While Deng Xiaoping ushered in a series of reforms in 1970s that supposedly marked China's transition to a post-revolutionary state and the end of Maoist-era excesses, the authors find evidence that decision-makers today continue to use a "guerrilla policy style" (p. 12) that evidences the enduring influence of Maoism over three and a half decades after the Great Helmsmen's death. Today's CCP decision-makers--including those in its liberal-leaning wing--have been thoroughly inculcated with a Maoist style of governance that permitted a high degree of bottom up influence, local experimentation, and is characterized by abrupt about-faces in policy to satisfy popular demands. The Soviet system was, by contrast, far more rigid and hostile to sweeping reform.

There are plenty of elements of the guerrilla policy style that would draw admiration in western MBA classrooms, such as its emphasis on ensuring maximum flexibility, testing opportunities at every chance, encouraging local initiatives on tactics that will meet strategic aims, and open-mindedness towards borrowing foreign ideas. Nevertheless, this is a system in which laws are grey and accountability is deliberately left lacking in order to preserve political manoeuvrability for the central government. This system promotes competition, which in turn promotes creativity amongst local authorities, but results in less dynamic regions suffering from neglect by Beijing. As a result, paradoxically, Communist China now features greater wealth disparity than the capitalist United States.

The greatest shortcoming of the guerrilla policy style is clearly the manner in which autonomy fosters gross abuse of power by local cadres. This is explored in chapters from Joseph Fewsmith, chapter 9: "The Elusive Search for Effective SubCounty Governance" and Jae Ho Chung, chapter 10: "Central-Local Dynamics: Historical Continuities and Institutional Resiliance." In the most interesting divergence of opinions presented in the book, Fewsmith argues that local officials in China have a long tradition of misgovernance going back to the imperial era and the dearth of rules and norms under the communist system is unlikely to foster accountability, whereas Chung contends that by granting much local autonomy Maoism has promoted national unity and curbed China's traditional centrifugal tendencies.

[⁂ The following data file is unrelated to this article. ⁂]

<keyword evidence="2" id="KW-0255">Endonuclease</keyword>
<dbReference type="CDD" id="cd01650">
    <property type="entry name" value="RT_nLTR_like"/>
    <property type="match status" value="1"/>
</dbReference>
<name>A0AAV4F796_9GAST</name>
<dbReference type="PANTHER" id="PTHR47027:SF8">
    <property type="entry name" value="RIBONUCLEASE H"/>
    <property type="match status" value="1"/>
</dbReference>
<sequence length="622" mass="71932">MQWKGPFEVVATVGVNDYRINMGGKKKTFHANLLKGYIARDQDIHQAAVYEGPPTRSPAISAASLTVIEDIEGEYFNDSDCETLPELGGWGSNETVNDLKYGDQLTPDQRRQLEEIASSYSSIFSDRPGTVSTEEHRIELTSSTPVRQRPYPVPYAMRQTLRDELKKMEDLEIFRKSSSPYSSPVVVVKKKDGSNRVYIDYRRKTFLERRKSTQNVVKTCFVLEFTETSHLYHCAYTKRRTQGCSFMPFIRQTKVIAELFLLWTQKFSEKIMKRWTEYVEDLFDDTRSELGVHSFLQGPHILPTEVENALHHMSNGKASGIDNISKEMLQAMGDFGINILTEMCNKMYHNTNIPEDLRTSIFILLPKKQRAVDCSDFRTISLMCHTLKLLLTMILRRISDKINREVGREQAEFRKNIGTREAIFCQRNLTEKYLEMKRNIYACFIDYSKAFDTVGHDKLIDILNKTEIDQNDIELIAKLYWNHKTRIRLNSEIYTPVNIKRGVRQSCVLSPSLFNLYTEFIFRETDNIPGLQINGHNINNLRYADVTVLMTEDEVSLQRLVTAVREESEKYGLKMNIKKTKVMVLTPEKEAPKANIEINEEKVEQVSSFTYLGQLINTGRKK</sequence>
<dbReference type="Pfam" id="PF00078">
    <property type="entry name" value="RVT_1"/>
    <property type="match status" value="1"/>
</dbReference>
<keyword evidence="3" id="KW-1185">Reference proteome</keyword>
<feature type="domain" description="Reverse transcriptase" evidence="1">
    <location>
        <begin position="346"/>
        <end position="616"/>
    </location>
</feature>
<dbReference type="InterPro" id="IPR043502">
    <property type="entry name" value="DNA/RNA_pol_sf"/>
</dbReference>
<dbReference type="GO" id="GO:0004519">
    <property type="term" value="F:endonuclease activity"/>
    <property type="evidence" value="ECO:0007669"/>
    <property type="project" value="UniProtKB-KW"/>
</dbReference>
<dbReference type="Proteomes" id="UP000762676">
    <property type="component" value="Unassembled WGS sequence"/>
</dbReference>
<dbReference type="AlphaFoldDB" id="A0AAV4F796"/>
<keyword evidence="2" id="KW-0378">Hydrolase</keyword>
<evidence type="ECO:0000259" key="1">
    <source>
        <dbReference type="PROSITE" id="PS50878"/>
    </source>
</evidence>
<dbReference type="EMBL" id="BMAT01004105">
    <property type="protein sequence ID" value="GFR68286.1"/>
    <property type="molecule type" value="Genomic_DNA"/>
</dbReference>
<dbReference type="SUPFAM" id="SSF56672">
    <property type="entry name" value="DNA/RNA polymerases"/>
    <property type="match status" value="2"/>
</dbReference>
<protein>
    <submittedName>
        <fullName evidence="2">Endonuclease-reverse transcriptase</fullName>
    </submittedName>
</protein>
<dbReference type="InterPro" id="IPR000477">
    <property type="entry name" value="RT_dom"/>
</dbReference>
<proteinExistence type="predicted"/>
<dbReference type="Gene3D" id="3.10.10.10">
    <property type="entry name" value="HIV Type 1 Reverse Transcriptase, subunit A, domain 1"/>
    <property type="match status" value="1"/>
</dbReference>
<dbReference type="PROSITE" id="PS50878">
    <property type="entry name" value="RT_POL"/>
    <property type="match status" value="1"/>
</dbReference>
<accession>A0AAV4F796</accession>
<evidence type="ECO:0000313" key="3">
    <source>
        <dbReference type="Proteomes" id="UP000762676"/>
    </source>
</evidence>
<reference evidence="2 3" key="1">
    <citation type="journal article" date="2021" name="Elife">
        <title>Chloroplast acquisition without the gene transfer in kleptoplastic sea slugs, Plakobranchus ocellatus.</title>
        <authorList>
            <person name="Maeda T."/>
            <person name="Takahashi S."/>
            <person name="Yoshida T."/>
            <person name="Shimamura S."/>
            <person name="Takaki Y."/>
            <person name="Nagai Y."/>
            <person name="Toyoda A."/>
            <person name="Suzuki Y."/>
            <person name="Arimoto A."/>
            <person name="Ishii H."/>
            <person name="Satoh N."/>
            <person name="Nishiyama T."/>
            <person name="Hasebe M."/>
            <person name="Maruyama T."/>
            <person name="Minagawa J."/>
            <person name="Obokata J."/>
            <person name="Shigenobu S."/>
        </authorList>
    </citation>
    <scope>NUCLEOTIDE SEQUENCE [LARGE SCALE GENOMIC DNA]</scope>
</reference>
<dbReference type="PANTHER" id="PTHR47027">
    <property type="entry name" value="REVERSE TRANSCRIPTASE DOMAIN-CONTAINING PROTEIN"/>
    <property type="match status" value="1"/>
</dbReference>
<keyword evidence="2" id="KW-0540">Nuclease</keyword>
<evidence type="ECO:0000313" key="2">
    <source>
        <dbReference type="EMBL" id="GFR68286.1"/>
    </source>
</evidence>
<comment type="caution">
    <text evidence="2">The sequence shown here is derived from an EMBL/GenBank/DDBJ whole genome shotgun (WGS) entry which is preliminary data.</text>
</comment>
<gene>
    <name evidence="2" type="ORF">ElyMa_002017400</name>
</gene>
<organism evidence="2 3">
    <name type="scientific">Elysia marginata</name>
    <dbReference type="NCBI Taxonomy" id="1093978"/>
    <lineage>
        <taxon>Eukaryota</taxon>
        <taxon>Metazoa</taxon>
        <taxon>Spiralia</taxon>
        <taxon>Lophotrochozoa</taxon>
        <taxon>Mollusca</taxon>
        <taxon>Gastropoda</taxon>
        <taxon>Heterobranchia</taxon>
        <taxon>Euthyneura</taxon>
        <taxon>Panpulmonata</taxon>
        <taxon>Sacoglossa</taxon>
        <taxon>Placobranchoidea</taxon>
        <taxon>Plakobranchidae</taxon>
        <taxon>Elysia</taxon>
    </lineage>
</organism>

Were Mao's Invisible Hand a single-written work, it would have allowed for more exploration of the historically significant question of whether Maoist adaptive government was indeed an innovation or had some imperial precedents. Nevertheless, this thought-provoking collection comes highly recommended for both scholars and students of twentieth-century Chinese politics and government. In addition, the theoretical framework outlined here will provide an interesting basis for deeper study of other reform-minded Asian communist regimes, such as Vietnam and Laos, which also survived the end of the Cold War.

Jie Gao

Carroll University
COPYRIGHT 2012 Canadian Journal of History
No portion of this article can be reproduced without the express written permission from the copyright holder.
Copyright 2012 Gale, Cengage Learning. All rights reserved.

Article Details
Printer friendly Cite/link Email Feedback
Author:Gao, Jie
Publication:Canadian Journal of History
Article Type:Book review
Date:Dec 22, 2012
Previous Article:Experimental Arts in Postwar Japan: Moments of Encounter, Engagement, and Imagined Return.
Next Article:Marigold: The Lost Chance for Peace in Vietnam.

Terms of use | Privacy policy | Copyright © 2019 Farlex, Inc. | Feedback | For webmasters